There were 2.46m unemployed people in November, down from 2.49m the previous month.
This puts the unemployment rate at 7.8 per cent, down from 7.9 per cent, according to the Office of National Statistics (ONS).
Meanwhile, the claimant count fell for the second consecutive month; the figures show there were 1.61 million people claiming Jobseeker's Allowance in December, down 15,200 from the previous month.
This is the largest monthly fall since April 2007 - and far better than the 4,800 decline economists were expecting.
Despite the improved unemployment rate, the ONS figures also show a fall in employment levels.
The employment rate between September and November 2009 was 72.4 per cent – the lowest since the winter of 1996/97.
The number of people in employment fell by 14,000 on the quarter to reach 28.92m.
This paradox is partly explained by the rise in part-time workers; while full-time employment fell by 113,000 over the period, the number of people in part-time employment jumped by 99,000 to reach a record high of 7.71m.
The ONS says there are 1.03m employees and self-employed people working part-time because they cannot find a full-time job. This is the highest figure since records began in 1992.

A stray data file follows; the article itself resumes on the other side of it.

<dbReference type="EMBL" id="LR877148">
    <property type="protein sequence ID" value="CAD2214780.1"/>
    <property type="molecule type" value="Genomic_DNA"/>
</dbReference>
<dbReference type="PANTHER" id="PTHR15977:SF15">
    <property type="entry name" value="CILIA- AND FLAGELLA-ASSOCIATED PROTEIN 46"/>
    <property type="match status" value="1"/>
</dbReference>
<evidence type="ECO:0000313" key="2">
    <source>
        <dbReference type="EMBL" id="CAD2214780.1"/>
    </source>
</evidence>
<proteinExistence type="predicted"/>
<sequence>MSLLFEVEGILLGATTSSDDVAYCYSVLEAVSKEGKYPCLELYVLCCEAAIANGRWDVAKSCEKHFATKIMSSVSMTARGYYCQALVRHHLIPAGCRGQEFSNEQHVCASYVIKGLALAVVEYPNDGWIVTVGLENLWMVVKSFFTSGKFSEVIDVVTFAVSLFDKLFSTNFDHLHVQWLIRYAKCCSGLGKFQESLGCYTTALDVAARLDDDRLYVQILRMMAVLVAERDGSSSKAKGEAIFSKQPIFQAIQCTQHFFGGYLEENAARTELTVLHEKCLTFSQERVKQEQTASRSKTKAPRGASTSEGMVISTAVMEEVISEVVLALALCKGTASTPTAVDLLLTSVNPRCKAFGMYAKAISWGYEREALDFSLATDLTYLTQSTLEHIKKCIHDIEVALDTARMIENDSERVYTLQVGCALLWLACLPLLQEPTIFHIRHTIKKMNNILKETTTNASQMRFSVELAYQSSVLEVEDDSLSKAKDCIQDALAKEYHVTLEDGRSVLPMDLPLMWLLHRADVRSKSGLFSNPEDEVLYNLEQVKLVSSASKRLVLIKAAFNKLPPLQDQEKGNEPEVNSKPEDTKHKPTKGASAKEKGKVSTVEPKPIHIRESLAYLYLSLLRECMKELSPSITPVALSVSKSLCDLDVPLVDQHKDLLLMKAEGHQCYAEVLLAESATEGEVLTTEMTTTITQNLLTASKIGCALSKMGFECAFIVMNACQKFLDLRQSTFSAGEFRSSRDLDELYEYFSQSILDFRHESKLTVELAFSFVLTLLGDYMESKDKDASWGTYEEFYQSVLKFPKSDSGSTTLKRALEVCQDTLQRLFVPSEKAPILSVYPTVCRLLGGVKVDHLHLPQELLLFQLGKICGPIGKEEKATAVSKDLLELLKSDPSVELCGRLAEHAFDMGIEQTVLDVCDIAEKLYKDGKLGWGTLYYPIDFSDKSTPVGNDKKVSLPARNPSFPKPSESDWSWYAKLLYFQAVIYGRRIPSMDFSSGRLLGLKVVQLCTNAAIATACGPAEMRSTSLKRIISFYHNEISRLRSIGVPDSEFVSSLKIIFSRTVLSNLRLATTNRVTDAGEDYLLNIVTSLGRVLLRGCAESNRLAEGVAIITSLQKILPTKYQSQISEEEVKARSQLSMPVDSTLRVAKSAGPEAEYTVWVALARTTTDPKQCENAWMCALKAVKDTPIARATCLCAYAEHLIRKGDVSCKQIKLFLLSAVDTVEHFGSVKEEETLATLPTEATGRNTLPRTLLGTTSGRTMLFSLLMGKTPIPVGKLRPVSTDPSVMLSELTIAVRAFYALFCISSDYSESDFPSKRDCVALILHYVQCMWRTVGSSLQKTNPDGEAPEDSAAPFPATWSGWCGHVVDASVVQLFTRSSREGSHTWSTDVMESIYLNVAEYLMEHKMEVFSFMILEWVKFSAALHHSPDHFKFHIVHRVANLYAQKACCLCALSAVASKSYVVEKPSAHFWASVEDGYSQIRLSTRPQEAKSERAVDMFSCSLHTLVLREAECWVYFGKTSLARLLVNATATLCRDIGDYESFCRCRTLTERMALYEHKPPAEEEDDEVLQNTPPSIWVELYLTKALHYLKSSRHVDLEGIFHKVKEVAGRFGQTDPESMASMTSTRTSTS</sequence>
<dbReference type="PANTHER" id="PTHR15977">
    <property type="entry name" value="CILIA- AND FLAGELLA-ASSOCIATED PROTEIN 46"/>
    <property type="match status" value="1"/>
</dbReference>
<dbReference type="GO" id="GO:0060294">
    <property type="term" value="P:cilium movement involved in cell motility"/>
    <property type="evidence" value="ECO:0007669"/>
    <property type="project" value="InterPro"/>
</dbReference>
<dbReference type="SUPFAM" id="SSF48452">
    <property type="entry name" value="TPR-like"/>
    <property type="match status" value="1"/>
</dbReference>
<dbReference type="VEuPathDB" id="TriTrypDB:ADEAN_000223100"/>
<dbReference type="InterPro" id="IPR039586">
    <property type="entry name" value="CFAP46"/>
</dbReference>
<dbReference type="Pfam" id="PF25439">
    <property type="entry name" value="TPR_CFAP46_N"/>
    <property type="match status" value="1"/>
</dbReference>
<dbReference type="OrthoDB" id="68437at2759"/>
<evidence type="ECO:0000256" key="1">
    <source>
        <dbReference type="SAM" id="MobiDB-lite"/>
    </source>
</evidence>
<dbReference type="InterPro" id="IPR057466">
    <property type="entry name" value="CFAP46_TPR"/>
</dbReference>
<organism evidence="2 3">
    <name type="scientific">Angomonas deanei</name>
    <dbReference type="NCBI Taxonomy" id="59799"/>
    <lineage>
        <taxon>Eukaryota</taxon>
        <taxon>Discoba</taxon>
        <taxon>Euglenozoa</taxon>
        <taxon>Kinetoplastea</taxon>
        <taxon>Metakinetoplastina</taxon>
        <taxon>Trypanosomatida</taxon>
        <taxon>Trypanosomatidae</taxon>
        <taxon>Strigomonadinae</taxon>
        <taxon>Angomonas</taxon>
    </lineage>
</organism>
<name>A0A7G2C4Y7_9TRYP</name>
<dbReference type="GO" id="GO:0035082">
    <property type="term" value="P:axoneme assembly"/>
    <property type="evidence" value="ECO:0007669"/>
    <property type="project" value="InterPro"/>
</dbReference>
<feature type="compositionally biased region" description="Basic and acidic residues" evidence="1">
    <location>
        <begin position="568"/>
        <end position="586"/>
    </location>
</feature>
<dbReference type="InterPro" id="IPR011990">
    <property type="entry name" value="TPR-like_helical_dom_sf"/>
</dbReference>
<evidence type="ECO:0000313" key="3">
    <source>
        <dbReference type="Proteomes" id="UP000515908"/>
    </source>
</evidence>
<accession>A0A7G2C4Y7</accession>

Alan Tomlinson, partner at UK licensed insolvency practitioners Tomlinsons, says the fall in unemployment are "very encouraging".
But he warns that the UK is not out of the woods yet: "There is more pain in the pipeline in the short term.
"We were approached by a significant number of businesses in the second half of 2009 and many of these are now terminal. Unemployment could therefore rise again in the months ahead."
And Benjamin Williamson, economist at the Centre for Economic Business Research, points out that while the rise in unemployment during 2009 was less than expected, this is largely down to firms reducing working hours and used pay restraint rather than cutting jobs.
"The low rate of new job creation is likely to keep the labour market subdued for a long time," he adds.
"Public sector cuts following the general election could also extend falls in employment into 2010 and 2011, weakening an already fragile recovery."